Boston: Our City, Our Marathon

mkitch:

On Patriots Day 2004, as we had done many times before, a small group of friends and I went to watch the Boston Marathon as it ran near our houses down Comm. Ave in Newton. I distinctly remember it being one of the first real, warm bright days of spring in Boston that year. We were 13-14 years old, didn’t have school and were finally considered old and mature enough to walk down to the course by ourselves. We stood in the crowd cheering the runners, holding out our hands and slapping them five as they ran by. At one point, a particularly fearless and silly friend in the group ducked the barrier and sprinted a few hundred yards down the course with the runners before getting winded and being grabbed and politely asked to get off the track by a volunteer. As he was escorted off, we heard a few runners chuckling as they ran and told him not to hurt himself. We asked our friend why he had done that, and he merely shrugged and said he wanted to be able to say that he had run the marathon, or at least a (very very small) part of it. After a while, we hopped on the T and made our way through the massive crowd to the finish line to cheer on the runners as they completed their Herculean feat. We got the timing right and even got to see some of the runners we had seen back in Newton cross. It was a fun, warm, carefree day. The Red Sox had beaten the Yankees earlier, the countdown to the end of the school year was on, and we were a bunch of kids celebrating with the rest of our city.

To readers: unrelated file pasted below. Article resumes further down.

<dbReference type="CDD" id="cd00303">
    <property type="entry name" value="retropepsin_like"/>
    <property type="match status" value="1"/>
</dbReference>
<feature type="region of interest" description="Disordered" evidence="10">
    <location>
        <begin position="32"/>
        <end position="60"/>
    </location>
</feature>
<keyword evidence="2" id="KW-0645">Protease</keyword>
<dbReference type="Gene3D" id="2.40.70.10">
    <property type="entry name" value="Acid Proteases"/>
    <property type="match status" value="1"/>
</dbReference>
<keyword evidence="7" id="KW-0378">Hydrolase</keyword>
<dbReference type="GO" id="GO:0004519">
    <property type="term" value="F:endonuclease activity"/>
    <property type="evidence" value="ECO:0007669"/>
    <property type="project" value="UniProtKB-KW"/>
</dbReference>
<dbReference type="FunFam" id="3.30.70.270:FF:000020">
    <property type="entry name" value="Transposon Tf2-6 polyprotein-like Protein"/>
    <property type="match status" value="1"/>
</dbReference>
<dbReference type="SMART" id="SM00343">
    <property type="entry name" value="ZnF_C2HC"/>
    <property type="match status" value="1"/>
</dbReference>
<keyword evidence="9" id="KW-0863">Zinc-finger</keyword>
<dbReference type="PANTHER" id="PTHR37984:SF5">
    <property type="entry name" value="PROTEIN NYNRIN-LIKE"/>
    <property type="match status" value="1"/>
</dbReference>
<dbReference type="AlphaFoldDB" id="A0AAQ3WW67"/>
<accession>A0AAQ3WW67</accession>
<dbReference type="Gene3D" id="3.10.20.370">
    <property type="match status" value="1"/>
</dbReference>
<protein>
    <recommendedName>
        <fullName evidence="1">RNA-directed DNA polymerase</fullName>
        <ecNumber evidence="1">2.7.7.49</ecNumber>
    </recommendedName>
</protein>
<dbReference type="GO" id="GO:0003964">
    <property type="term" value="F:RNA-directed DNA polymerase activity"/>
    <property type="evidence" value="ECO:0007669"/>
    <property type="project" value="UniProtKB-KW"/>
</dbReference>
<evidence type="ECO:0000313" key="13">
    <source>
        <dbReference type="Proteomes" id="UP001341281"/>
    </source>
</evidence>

I’ve since moved away from my hometown and haven’t been back to the Marathon since, but every year in mid-April, I find myself drifting back to the memory of that day. This year, now living in Los Angeles and feeling particularly homesick, I was following the marathon closely and reminiscing about my last marathon day quite a bit. When everything went down and the news started coming in, I had never felt farther from my home or the memory from all those years ago.

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Reblogging the essay I wrote after the bombings last year in honor of the one year anniversary. Happy to be home in Boston today. Happier still to see that my fear of the marathon becoming corrupted didn’t come true and instead Boston Strong became a symbol of unity and strength in the past year.

This is our fucking city.

--Tagged under: Bostonstrong--

--Tagged under: Marathon--

--Tagged under: anniversary--

--Tagged under: Boston--

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BB Ending

"Pinkman…Pinkman? Pinkman!"
Badger jabbing Jesse in the ribs finally knocked him awake.